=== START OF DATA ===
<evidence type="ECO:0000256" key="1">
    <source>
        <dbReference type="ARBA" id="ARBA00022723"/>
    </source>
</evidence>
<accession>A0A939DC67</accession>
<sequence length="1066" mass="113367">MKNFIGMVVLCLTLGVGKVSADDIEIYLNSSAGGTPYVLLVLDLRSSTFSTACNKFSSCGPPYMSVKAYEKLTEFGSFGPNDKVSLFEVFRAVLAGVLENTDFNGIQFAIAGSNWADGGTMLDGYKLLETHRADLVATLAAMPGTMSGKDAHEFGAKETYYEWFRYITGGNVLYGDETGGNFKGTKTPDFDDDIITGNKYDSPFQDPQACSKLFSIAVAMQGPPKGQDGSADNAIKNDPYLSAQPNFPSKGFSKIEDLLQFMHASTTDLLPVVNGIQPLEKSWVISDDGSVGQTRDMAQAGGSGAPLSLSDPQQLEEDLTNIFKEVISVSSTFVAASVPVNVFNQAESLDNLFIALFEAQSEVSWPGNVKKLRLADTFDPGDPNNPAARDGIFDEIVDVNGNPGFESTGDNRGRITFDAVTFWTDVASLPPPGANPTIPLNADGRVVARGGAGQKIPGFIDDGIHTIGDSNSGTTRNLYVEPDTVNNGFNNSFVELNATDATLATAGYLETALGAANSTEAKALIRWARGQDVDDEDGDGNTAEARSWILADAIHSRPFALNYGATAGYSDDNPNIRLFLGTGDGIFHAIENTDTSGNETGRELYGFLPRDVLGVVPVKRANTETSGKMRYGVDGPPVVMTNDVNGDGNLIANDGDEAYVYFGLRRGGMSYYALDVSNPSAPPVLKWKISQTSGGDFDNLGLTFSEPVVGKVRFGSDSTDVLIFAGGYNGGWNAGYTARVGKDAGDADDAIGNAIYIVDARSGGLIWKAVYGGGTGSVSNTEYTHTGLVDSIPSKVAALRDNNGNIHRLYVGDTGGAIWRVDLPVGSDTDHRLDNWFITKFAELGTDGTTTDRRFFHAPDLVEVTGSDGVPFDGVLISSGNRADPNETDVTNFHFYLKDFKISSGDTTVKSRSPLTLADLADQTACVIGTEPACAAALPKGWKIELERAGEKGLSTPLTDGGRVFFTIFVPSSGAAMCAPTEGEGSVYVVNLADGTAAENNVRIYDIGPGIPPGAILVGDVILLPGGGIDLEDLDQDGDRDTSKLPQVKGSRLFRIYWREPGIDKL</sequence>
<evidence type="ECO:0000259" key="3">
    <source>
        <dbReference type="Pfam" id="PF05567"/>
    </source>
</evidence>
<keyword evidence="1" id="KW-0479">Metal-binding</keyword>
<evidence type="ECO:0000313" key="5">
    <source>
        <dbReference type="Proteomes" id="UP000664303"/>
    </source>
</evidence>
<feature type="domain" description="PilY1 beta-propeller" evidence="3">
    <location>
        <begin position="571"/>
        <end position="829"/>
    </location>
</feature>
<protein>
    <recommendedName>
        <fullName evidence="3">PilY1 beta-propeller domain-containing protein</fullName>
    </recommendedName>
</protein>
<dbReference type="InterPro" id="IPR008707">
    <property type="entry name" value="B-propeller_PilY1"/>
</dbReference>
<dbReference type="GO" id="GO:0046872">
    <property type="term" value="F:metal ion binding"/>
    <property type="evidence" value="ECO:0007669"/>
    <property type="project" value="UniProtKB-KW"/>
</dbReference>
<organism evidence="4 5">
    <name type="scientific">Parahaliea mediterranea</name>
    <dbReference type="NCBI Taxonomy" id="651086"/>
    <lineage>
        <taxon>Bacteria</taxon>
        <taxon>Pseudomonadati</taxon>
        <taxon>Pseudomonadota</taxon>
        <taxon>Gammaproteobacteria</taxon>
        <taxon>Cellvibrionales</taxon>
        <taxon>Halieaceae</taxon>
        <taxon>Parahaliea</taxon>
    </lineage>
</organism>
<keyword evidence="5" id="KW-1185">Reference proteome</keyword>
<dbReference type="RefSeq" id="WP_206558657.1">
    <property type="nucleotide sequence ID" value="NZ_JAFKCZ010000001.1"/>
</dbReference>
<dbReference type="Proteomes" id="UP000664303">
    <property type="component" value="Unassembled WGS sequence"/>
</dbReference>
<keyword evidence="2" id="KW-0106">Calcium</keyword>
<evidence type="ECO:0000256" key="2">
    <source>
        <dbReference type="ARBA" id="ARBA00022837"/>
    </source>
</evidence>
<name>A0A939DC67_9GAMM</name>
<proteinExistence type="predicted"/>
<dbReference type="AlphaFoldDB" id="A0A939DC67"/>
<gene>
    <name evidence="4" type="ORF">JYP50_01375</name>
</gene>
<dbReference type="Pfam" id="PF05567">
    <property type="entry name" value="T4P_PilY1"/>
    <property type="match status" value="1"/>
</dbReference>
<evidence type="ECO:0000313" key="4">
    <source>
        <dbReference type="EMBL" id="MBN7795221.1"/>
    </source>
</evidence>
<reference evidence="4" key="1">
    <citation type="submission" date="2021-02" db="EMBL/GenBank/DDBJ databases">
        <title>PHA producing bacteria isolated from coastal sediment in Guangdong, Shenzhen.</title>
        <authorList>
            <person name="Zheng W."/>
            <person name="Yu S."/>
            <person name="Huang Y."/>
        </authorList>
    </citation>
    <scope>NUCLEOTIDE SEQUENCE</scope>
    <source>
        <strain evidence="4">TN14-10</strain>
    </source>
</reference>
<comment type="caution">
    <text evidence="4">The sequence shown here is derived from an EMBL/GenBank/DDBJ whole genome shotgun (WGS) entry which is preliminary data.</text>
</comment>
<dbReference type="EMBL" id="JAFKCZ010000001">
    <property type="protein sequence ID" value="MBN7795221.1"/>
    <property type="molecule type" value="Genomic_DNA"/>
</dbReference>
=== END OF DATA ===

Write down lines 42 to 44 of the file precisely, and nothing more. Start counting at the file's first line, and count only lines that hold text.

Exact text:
        <taxon>Bacteria</taxon>
        <taxon>Pseudomonadati</taxon>
        <taxon>Pseudomonadota</taxon>